We went looking for some Colorado gold last weekend, this was the view from Kenosha Pass.
There are several stands of belladonna (deadly nightshade), Atropa belladonna, naturalized at the park near our house where I walk the dogs. Just across the road along Cherry Creek in the middle of Denver you can probably find poison hemlock growing. And of course at my house there is fragrant, poisonous datura. I've learned that generally speaking, all plants contain poisonous resins, essential oils, and alkaloids -- their poisons are often also their medicine for us as well, in tiny doses or otherwise prepared correctly. Belladonna and datura are both members of the Solanaceae (nightshade) family and a few of their nightshade cousins are potatoes, eggplants, tomatoes, tobacco, wolfberry, petunias and peppers. In large enough quantity, even raw potatoes are dangerous and can be deadly for livestock and people.
Interesting that just a few feet away, these belladonna berries are already slightly past their prime. We used to have belladonna growing wild in our back yard but I removed it to ease a neighbor's concerns about her cats possibly eating the berries. And recently, I sadly took out the datura growing along the front sidewalk after children picked a seedpod last week. In retrospect I know I over-reacted -- but it is still in several other garden beds further from the sidewalk, too beloved to ever be eradicated.
Last hurrahs in the garden, colors so glorious and vibrant, everything giving their all.
I'm wondering where we're going to store all the dried sunflowers for the birds without attracting mice.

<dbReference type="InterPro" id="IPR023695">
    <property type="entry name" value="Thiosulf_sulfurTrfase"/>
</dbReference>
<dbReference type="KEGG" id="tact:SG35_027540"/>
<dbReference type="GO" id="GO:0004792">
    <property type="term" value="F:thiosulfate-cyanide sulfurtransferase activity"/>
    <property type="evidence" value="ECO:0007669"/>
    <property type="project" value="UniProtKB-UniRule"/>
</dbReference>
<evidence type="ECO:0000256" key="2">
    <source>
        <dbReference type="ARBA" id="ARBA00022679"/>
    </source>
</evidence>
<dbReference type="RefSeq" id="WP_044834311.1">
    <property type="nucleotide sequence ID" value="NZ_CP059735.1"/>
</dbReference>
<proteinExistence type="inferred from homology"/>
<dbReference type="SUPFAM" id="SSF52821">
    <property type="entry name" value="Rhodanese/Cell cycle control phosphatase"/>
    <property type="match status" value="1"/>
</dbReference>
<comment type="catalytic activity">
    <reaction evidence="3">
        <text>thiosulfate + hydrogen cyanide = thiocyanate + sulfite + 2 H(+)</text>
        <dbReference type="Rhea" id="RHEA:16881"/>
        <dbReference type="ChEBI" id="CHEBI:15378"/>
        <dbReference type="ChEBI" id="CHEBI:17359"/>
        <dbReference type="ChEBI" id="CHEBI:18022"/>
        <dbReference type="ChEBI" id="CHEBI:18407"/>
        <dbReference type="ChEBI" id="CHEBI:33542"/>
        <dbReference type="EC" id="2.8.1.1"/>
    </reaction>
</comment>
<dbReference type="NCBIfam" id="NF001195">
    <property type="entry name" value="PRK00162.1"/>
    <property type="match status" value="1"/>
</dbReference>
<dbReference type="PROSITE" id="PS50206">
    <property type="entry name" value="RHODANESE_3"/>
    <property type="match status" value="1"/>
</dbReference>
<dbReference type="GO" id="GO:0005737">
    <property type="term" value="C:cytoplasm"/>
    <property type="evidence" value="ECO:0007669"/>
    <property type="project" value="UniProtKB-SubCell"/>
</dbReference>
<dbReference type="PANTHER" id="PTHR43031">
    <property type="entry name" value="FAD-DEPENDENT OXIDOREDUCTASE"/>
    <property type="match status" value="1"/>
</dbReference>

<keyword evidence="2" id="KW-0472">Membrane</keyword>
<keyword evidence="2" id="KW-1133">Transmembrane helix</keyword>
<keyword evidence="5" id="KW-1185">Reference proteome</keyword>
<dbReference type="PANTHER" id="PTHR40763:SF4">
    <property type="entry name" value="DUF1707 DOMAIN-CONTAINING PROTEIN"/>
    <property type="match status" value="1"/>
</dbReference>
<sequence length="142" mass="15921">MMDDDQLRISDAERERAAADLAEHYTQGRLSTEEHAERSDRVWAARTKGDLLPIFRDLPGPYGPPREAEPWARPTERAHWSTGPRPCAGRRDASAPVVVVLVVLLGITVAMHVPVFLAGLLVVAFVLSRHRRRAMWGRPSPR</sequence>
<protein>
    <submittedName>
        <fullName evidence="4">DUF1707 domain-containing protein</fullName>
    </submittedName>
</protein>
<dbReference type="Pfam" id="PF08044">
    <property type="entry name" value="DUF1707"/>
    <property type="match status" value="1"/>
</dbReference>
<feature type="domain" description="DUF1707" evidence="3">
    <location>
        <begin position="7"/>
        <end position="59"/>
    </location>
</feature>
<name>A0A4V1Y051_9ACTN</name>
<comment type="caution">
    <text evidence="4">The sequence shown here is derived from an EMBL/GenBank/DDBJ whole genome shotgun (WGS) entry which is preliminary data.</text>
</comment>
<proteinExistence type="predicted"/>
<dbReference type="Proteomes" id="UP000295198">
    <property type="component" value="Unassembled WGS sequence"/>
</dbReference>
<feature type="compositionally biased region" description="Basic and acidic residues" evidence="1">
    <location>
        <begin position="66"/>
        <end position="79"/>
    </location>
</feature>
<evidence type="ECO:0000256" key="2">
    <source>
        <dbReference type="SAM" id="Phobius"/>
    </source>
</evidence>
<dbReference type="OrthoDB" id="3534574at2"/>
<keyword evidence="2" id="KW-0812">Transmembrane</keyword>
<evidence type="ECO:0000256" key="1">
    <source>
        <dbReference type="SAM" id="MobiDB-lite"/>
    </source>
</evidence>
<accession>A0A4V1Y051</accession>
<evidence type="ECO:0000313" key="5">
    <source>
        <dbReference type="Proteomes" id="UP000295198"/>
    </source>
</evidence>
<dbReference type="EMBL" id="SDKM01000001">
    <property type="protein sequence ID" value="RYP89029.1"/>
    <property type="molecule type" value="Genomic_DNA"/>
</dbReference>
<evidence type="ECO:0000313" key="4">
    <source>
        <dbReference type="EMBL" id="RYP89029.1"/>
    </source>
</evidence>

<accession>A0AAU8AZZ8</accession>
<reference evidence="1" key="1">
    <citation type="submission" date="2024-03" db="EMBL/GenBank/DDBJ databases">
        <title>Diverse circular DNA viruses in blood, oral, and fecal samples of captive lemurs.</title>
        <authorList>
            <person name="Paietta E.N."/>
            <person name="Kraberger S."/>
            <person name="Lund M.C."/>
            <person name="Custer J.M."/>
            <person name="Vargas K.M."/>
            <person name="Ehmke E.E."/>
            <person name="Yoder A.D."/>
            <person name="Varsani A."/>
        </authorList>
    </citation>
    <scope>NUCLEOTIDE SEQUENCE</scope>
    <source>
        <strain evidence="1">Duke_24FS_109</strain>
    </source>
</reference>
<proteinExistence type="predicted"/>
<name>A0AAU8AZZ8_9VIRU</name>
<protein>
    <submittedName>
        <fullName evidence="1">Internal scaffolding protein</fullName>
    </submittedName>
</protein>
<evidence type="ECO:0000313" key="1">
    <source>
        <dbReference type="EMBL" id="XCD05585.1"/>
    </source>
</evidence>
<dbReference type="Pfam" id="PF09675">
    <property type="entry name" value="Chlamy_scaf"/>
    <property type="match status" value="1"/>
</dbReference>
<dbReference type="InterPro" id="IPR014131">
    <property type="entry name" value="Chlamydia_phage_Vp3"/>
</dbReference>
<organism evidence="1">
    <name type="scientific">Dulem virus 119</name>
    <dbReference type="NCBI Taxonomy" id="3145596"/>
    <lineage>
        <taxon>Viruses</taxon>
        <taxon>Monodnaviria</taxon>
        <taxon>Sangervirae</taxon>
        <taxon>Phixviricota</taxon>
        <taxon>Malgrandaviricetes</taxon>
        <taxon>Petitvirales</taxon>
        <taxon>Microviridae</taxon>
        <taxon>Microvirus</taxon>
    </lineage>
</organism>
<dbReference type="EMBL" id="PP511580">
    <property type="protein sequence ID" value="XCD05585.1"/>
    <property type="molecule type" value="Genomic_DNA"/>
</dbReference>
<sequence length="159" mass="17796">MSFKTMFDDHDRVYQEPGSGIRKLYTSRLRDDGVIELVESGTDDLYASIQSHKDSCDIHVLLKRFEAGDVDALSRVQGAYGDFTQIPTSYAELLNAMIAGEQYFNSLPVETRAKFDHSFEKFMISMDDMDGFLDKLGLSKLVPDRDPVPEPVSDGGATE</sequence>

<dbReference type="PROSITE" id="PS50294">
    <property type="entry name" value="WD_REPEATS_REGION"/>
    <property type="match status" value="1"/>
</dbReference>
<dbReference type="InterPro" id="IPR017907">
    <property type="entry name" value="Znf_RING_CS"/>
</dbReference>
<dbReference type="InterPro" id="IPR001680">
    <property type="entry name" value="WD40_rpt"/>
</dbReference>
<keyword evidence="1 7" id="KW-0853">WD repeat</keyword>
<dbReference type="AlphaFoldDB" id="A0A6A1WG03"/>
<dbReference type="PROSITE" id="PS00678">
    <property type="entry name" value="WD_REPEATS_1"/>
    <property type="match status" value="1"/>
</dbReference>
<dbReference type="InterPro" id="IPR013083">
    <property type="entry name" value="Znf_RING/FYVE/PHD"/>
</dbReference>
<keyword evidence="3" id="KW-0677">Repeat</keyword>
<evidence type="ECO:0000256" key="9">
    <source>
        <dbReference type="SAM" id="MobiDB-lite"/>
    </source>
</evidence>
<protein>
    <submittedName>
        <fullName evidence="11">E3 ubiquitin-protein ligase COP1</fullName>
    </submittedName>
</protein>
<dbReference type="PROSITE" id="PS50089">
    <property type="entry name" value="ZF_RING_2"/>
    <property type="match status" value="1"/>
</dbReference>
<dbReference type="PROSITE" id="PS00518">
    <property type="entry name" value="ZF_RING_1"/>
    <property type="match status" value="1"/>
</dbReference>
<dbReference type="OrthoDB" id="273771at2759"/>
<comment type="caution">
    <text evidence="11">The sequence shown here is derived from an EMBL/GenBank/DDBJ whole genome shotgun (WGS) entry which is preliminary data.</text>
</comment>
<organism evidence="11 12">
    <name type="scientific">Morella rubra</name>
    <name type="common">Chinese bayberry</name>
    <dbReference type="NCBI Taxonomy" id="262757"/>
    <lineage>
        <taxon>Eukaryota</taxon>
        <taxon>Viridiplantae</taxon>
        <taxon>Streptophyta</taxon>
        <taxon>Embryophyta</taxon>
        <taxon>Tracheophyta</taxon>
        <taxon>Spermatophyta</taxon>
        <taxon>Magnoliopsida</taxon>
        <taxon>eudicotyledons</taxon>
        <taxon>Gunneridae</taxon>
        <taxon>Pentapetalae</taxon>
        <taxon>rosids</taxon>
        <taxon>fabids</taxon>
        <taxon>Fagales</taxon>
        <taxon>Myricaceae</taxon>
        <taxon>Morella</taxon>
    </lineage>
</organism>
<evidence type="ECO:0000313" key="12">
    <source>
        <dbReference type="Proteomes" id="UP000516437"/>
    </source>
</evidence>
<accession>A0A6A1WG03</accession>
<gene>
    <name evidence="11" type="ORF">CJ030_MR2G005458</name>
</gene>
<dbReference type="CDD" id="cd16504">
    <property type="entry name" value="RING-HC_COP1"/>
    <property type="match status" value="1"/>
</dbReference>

Eleven cups in this second harvest of elderberries -- I'm freezing most of it but one pan of elderberries is drying in my oven right now.
All of the St. Theresa grapes will be frozen to make jelly or juice later in the season when there is more time. A raccoon family ate all of the Concord grapes one night, so these are what is left. I heard a commotion along the fence and I thought it was one of our dogs after something. Feeling my way in the dark toward the fence I called "Talula, Talula, come. Right now. Talula. Come. Talula!"over and over. All of a sudden Talula charged out of the house through the back door and I knew I hadn't been talking to Talula.
I stitched on this cloth over the weekend. It is woven from torn up men's shirts and green linen strips, an early project with Jude, I call it aspen grove.
Autumn's winds are the winds of change, you can tell they mean business. There is nothing soft or light about autumn wind. It's time to transition, summer is over, we all feel it.
Oh, now is the time of the harvest,
As we draw near to the year's end.
Now is the time of Mabon.
Autumn is the time to descend.